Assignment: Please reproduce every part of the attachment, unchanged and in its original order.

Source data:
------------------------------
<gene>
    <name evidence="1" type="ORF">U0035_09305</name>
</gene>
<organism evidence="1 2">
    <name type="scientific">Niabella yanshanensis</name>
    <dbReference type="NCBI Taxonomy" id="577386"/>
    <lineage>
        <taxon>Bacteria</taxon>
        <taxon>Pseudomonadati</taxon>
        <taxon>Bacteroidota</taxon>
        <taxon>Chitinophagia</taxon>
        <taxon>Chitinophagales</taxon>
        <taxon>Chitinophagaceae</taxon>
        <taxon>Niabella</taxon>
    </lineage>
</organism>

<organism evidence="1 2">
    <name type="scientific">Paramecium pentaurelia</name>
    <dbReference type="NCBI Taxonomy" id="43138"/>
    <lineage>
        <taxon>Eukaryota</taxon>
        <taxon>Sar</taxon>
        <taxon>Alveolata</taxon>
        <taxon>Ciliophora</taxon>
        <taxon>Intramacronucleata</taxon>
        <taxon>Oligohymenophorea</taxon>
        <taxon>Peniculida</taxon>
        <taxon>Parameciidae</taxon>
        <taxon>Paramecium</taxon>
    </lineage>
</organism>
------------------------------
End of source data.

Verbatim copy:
<gene>
    <name evidence="1" type="ORF">U0035_09305</name>
</gene>
<organism evidence="1 2">
    <name type="scientific">Niabella yanshanensis</name>
    <dbReference type="NCBI Taxonomy" id="577386"/>
    <lineage>
        <taxon>Bacteria</taxon>
        <taxon>Pseudomonadati</taxon>
        <taxon>Bacteroidota</taxon>
        <taxon>Chitinophagia</taxon>
        <taxon>Chitinophagales</taxon>
        <taxon>Chitinophagaceae</taxon>
        <taxon>Niabella</taxon>
    </lineage>
</organism>

<organism evidence="1 2">
    <name type="scientific">Paramecium pentaurelia</name>
    <dbReference type="NCBI Taxonomy" id="43138"/>
    <lineage>
        <taxon>Eukaryota</taxon>
        <taxon>Sar</taxon>
        <taxon>Alveolata</taxon>
        <taxon>Ciliophora</taxon>
        <taxon>Intramacronucleata</taxon>
        <taxon>Oligohymenophorea</taxon>
        <taxon>Peniculida</taxon>
        <taxon>Parameciidae</taxon>
        <taxon>Paramecium</taxon>
    </lineage>
</organism>